Measurement Skills: This will likely come with your microscope, but it is required that you be able to accurately measure your grains. If your scope doesn’t have something built in, you’ll need a digital camera and a micrometer.
The Method – Picking the Right Grain
The ideal apatite grain is large, euhedral, and inclusion-free. Like many ideals, these grains are often hard to come by. Some lithologies have better apatites, and there are instances where picking grains is simple. However, if you are trying to understand the thermal history of some region, you often can’t decide to only sample Cenozoic granites.
To start, some rocks don’t yield apatites that are good enough to reliably analyze. That is just the reality of He thermochronology. It is pointless to measure crappy grains, really just a waste of money. Some people are more flexible with the minimum quality of the grains that they will analyze, that can depend on a variety of factors. What I am describing is how we go about picking grains in our lab.
1. Is it apatite? This sounds silly, but even good mineral separates can often have things that are not apatite. It is important to learn how to identify apatite, and to not pick anything that is ambiguous. So how do you identify apatite? Well, apatite looks like apatite. That is annoying and circular, but start with easy to pick samples. In our lab we have clean separates with great apatites that we use to help train people. Here are some guidelines though. Apatite has medium relief, is typically clear, and has blunt ends. The grains are hexagonal in cross section, and form little barrels. Zircons have much higher relief, pointier ends, a slight color, and a rectangular cross section. Sphene is wedge-shaped and honey-brown. Your separate will also likely be full of nondescript shards of mystery minerals. My rule is that if it isn’t identifiable apatite, I don’t pick it.
2. Is it large enough? When He is produced, the kinetic energy of the decay shoots the He atoms through the crystal. The atoms travel 15-20 microns or so, meaning that some of them are expelled from the grain. We correct for this using a geometric method, which requires knowledge of the crystal size. As a rule, we prefer that this isn’t too large of a correction. The size of the correction is controlled by the surface area to volume ratio of the grain, basically the larger the grain, the smaller the percentage of the He is expelled, so the smaller the correction. As a default, we have a maximum alpha-ejection correction of 0.65. We’ll push it down to 0.60 in a pinch, but prefer to not go any lower than that (in alpha-ejection terms, the smaller the factor, the larger the correction – a factor of 1 would be no correction at all). The smallest dimension of the crystal is the main control on this factor, meaning that we aim for average minimum widths of around 70 microns or so. You can often find pretty little apatites, even in crappy separates, that are just too small.
3. Is it clear? Inclusions are the bane of the apatite He thermochronologists. Not all inclusions are a problem, but since we have no way of determining what they are, we have to just avoid them all. Finding grains without inclusions is what takes up most of your time in sample preparation. The problem with inclusions is that they can contain U and/or Th. The He is extracted during heating of the sample, but when we dissolve the grains to measure the U and Th, the weak nitric acid we use to dissolve the apatites isn’t strong enough to dissolve inclusions like zircon and monazite. We therefore have an overabundance of daughters, and a too-old age. Anyways, avoid inclusions, that is the general rule.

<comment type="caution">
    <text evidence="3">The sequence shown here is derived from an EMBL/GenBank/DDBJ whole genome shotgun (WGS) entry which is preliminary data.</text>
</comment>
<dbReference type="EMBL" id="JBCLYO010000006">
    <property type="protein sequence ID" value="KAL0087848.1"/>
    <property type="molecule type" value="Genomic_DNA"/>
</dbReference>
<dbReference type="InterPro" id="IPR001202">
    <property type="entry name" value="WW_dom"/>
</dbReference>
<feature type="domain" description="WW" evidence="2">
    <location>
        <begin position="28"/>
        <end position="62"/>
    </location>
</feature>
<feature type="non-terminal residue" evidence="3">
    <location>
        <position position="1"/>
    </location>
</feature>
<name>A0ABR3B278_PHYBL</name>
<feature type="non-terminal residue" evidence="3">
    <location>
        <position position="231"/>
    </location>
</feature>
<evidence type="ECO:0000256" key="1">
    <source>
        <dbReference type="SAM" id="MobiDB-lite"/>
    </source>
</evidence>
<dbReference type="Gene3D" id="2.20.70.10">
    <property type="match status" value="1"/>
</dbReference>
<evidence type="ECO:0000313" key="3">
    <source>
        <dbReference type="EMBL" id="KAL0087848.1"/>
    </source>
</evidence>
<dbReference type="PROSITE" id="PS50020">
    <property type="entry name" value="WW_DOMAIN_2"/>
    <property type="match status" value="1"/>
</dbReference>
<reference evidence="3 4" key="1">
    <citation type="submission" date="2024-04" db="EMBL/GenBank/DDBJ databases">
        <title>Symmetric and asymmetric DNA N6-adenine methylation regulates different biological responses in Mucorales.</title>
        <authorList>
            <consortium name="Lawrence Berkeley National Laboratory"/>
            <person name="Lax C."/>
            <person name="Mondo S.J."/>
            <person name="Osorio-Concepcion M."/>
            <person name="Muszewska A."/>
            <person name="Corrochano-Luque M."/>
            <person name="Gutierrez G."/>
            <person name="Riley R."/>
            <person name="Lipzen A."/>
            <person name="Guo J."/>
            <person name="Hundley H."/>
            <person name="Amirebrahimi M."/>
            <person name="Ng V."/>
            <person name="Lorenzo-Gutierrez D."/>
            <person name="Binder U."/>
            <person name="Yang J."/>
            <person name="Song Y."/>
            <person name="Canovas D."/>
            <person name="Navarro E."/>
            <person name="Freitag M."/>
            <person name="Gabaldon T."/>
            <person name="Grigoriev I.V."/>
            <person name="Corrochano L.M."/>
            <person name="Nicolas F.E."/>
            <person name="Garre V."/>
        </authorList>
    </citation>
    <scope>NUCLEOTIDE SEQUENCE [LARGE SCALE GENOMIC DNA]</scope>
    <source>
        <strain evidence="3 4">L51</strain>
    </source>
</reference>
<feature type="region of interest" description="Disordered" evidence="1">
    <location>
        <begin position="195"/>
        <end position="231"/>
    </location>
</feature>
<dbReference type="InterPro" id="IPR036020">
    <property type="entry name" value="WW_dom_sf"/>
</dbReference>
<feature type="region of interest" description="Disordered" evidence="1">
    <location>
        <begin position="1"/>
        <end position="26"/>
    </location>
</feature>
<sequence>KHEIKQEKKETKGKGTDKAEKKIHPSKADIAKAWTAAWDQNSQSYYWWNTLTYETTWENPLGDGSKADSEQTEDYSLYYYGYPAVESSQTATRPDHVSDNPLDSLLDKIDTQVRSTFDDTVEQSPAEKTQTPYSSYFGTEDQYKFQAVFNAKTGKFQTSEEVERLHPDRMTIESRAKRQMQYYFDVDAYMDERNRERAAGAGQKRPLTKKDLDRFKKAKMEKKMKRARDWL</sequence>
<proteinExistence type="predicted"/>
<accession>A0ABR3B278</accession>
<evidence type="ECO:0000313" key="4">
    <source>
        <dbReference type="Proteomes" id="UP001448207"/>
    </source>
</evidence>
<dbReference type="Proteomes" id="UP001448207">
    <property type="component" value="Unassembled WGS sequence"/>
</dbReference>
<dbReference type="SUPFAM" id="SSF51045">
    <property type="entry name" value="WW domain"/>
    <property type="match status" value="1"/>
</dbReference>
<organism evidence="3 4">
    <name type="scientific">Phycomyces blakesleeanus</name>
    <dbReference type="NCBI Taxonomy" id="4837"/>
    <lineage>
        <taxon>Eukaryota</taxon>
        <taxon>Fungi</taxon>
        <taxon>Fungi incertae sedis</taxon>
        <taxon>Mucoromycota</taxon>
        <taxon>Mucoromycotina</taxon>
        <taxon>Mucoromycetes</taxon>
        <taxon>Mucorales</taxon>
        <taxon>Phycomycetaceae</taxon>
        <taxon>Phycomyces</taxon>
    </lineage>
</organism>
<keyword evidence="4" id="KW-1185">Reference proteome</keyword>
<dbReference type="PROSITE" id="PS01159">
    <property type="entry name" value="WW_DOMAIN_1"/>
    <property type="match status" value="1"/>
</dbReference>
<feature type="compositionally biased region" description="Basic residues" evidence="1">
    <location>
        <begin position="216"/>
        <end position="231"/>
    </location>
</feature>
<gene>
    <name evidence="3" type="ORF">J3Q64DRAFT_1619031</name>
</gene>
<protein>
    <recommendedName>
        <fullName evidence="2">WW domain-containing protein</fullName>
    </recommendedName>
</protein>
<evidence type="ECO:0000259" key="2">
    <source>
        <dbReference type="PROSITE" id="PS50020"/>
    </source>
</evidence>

Some inclusions are easy to see, you can even see the crystal faces of the included phase. Most inclusions, though, are much harder to see. They can appear as small black dots, sometimes solitary, sometimes concentrated in a zone or a planar field. They might just look like specks of dust, but by rotating the grains you can tell if they are actually inside the crystal. You can also use the cross-polarizing filters to identify inclusions. If you make the apatite extinct, the inclusions will often stick out like bright pin-pricks of light. This will help identify inclusions that are otherwise invisible. Here are some pictures of grains with inclusions, although to be honest the pictures rarely do justice to their tininess and difficulty to see.
4. Is it euhedral? The alpha-ejection correction I mentioned above is geometric, meaning that it is based on an idealized apatite crystal shape. Rounded or fractured grains that deviate from that idealized geometry introduce uncertainty into the calculation. Broken grains are a problem, but many people will still run grains that are rounded or broken.
The Method – Packing grains
To pack grains into the tubes you need some more burly tweezers. The Style 7, for example, or any of the fatter ones. I prefer to use one style 7 curved tweezer and one fat tipped flat pair. The curved tweezers are great because they are strong enough to crimp the tubes, but you can then rest the tweezers on the bottom of the petri dish while you do the rest. The basic method is to crimp the bottom of the tube, dump in the grain, and crimp the top. This is tough to explain in a post, but here at least are some pictures.